I’m the project engineer/consultant that procured, designed and commissioned the Vining Substation for the City of Powell back in 1992-93. The city electrical engineer (Zane …
I’m the project engineer/consultant that procured, designed and commissioned the Vining Substation for the City of Powell back in 1992-93. The city electrical engineer (Zane Logan) and city administrator (Duane Wroe) at the time were “top drawer” to work with.
When I heard about your explosion, my first suspicion was a failed piece of GE equipment. I was right: a GE feeder breaker. At the time, we cautioned the city council not to accept low bids without exception and to consider other value factors that often lead you to the second, or even third, low bid for best overall value. However, the council consistently accepted the lowest bids throughout this project. These GE breakers were “lower end” equipment at the time. GE had successfully low bid several components of the substation (breakers, transformers, regulators, relays).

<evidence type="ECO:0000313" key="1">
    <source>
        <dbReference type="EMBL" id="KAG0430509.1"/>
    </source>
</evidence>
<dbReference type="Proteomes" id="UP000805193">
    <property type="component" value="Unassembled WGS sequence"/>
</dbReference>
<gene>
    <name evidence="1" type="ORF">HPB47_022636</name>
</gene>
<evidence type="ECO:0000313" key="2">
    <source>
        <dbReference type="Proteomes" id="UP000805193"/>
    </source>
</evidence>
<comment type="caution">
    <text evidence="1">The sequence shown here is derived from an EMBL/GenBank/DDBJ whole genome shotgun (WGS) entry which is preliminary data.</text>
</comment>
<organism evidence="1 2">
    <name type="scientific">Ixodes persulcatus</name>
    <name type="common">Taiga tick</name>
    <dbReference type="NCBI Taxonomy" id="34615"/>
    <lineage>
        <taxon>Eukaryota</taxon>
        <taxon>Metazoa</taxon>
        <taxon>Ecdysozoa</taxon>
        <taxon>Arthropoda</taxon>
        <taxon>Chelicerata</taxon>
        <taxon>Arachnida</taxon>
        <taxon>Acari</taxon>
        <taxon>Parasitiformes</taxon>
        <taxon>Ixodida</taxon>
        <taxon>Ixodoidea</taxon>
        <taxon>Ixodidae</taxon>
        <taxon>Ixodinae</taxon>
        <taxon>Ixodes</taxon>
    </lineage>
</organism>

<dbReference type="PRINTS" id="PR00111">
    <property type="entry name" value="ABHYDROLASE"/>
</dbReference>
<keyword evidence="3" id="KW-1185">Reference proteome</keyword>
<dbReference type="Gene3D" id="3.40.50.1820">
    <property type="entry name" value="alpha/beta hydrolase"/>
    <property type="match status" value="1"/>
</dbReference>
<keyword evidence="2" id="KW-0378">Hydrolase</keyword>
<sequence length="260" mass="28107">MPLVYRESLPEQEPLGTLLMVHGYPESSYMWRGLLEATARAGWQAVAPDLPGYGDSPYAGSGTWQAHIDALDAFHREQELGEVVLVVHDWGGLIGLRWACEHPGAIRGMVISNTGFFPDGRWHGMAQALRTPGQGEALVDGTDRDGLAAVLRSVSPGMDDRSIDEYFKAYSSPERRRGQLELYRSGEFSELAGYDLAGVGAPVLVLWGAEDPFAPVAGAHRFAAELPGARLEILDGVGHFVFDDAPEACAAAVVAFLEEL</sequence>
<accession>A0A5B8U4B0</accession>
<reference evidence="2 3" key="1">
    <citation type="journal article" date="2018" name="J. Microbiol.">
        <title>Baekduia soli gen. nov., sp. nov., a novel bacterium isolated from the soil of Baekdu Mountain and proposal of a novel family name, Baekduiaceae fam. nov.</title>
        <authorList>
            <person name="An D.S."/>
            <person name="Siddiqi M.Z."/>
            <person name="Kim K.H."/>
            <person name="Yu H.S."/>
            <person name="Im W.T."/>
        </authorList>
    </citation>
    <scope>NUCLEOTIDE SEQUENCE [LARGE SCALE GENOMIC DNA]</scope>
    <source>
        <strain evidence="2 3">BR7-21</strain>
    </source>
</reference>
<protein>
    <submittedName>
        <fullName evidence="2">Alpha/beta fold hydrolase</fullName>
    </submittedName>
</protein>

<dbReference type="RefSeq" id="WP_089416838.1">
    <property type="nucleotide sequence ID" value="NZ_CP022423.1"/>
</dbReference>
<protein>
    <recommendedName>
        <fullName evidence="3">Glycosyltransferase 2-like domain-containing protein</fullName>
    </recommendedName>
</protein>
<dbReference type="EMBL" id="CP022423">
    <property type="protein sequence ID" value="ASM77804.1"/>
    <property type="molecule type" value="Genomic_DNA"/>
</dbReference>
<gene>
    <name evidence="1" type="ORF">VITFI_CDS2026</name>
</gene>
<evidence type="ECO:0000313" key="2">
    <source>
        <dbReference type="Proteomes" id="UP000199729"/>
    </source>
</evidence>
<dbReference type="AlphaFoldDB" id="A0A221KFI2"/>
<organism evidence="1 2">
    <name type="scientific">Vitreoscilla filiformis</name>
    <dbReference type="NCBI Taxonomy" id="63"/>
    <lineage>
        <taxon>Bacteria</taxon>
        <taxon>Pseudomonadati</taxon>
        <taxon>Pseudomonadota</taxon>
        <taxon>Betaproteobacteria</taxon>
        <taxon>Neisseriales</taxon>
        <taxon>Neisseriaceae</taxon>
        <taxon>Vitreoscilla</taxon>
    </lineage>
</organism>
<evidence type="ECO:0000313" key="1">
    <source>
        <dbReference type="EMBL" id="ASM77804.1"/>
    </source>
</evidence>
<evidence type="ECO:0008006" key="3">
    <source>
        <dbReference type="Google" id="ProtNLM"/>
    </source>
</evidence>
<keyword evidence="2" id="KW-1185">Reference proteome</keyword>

During commissioning, there were quality and performance problems with each type of GE equipment. In my opinion, GE was “milking” decades-old technology and cutting corners with cheaper fabrication. GE missed the mark on the Vining Substation and provided little factory support. The City of Powell was too small of a customer for GE to concern themselves, as compared to large utility and industrial customers. My opinion of GE has not improved. Hindsight is 20/20. Take “value” into consideration as you move forward. Always beware of the low bid! Sometimes a fourth or more of them should be tossed aside. These are not the type of projects you want to cut corners on. The Vining Substation design is a good one. Its infrastructure should provide you another 30-plus years with proper maintenance and equipment upgrades over time.
I thank all of the folks of Powell for my work experiences there many years ago. I still have a soft spot in my heart for Powell!